Sunday, March 3, 2013

Lenten Reflection: Being the Rich Soil

Earlier this week, I came across the parable of the sower in the Gospel of Matthew.

“A sower went out to sow. And as he sowed, some seed fell on the path, and birds came and ate it up. Some fell on rocky ground, where it had little soil. It sprang up at once because the soil was not deep,and when the sun rose it was scorched, and it withered for lack of roots. Some seed fell among thorns, and the thorns grew up and choked it. But some seed fell on rich soil, and produced fruit, a hundred or sixty or thirty foldWhoever has ears ought to hear.”

I love how Jesus describes things and how the parables make it easy to visualize what is being said. What I love most about these parables is when Jesus explains the reason for the parable, which He did a few verses later…

18 “Hear then the parable of the sower. 19 The seed sown on the path is the one who hears the word of the kingdom without understanding it, and the evil one comes and steals away what was sown in his heart. 20 The seed sown on rocky ground is the one who hears the word and receives it at once with joy. 21 But he has no root and lasts only for a time. When some tribulation or persecution comes because of the word, he immediately falls away. 22 The seed sown among thorns is the one who hears the word, but then worldly anxiety and the lure of riches choke the word and it bears no fruit. 23 But the seed sown on rich soil is the one who hears the word and understands it, who indeed bears fruit and yields a hundred or sixty or thirty fold.”

After reading this I thought about how my faith has grown and also how it is so often put to the test. I thought about a time in the past - a time when I was at each of the stages that Jesus talks about. I've been in a place where I did not understand at all, a place where I got very excited but that excitement would quickly fade. I've also been in a place where worldly anxiety and other distractions have kept me from growing deeper and fortunately I've had the grace of understanding the Word of God and even experienced spiritual fruit.

I shared this passage at Bible study this week with 6 young men. We talked about what it would look like for an athlete trying to live out their faith through their sport at each of these stages. We discovered that for an athlete – like anyone else -the Christian life is not easy. We talked about how often one may start out a season very encouraged to live out the faith through sport but how difficult it can become when one faces adversity, how difficult it is to persevere in the faith and how quick one is likely to abandon Christ maybe because He failed to live up to our expectations. We talked about that if one really wants to commit to Christ and be that fourth type of soil it take a lot of perseverance in those times of difficulties that we must put God first and make time for him every day. Athletes who want live for Christ have no problem working out or getting extra work in before or after a long practice, yet they struggle to make even a little time for the Lord.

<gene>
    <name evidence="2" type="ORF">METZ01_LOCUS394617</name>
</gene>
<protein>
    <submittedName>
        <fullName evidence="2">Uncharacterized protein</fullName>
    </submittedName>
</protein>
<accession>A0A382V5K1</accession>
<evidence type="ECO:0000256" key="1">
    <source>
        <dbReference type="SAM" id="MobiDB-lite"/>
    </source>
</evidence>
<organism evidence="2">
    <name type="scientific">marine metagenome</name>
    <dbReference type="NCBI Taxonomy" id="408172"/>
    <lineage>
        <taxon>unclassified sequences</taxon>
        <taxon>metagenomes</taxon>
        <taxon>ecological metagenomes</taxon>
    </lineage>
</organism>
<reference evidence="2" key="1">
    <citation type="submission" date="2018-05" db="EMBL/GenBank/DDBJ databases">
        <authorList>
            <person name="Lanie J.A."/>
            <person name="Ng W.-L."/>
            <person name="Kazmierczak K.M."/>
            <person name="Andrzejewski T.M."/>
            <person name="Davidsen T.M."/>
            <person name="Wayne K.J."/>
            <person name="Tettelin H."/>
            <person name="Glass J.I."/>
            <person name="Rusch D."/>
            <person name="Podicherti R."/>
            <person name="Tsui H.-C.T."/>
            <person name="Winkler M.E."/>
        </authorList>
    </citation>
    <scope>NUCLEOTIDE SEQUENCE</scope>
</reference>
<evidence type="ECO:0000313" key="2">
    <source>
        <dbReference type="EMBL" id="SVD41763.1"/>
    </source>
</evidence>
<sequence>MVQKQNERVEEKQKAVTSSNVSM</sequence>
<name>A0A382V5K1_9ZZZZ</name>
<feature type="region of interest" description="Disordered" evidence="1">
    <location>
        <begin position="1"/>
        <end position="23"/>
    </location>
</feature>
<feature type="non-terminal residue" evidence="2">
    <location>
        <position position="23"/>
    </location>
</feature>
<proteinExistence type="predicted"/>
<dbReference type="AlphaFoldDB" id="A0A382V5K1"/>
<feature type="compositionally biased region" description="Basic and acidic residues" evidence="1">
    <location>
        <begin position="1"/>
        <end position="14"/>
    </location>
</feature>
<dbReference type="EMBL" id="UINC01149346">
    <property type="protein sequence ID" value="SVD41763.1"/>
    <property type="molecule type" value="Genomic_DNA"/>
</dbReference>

Our conversation came down to a few questions we had to ask ourselves, what do we say our priorities are? And what do our actions actually indicate what our priorities are? Does the line get crossed - when athletics interfere with your spiritual foundation and response to God’s Word? The guys struggled with this, a few asked questions like, “does this mean we shouldn't work out as hard?” It absolutely does not, but the time spent working out should not interfere or be more than the time we spend in God’s Word or in prayer with the Lord. That is hard to hear when athletes are pushed so hard by their coaches, teammates, and family members to be the best and do the best you possibly can, it seems that the best way to do that might be to abandon the Lord and take matters into your own hands.

It’s not easy to be that fourth type of soil, but we’re not called to do easy things, it is difficult to follow Christ – that’s why everyone isn't doing it. This message of perseverance and overcoming difficulty is perfect for the season of Lent. It would be easy to give up on that Lenten fast – in a sense abandoning the Lord’s call to die to ourselves and seek Him. But what type of soil do you want to be? You know what, let’s forget what we want, a better question would be what type of soil is the Lord calling us to be? I’m pretty sure He wants us to be that rich soil, being fruitful, right?

Let’s persevere this Lenten season, continue to pick up our crosses, seeking Him, loving Him more and following Him closely, so that He might be made known to others.

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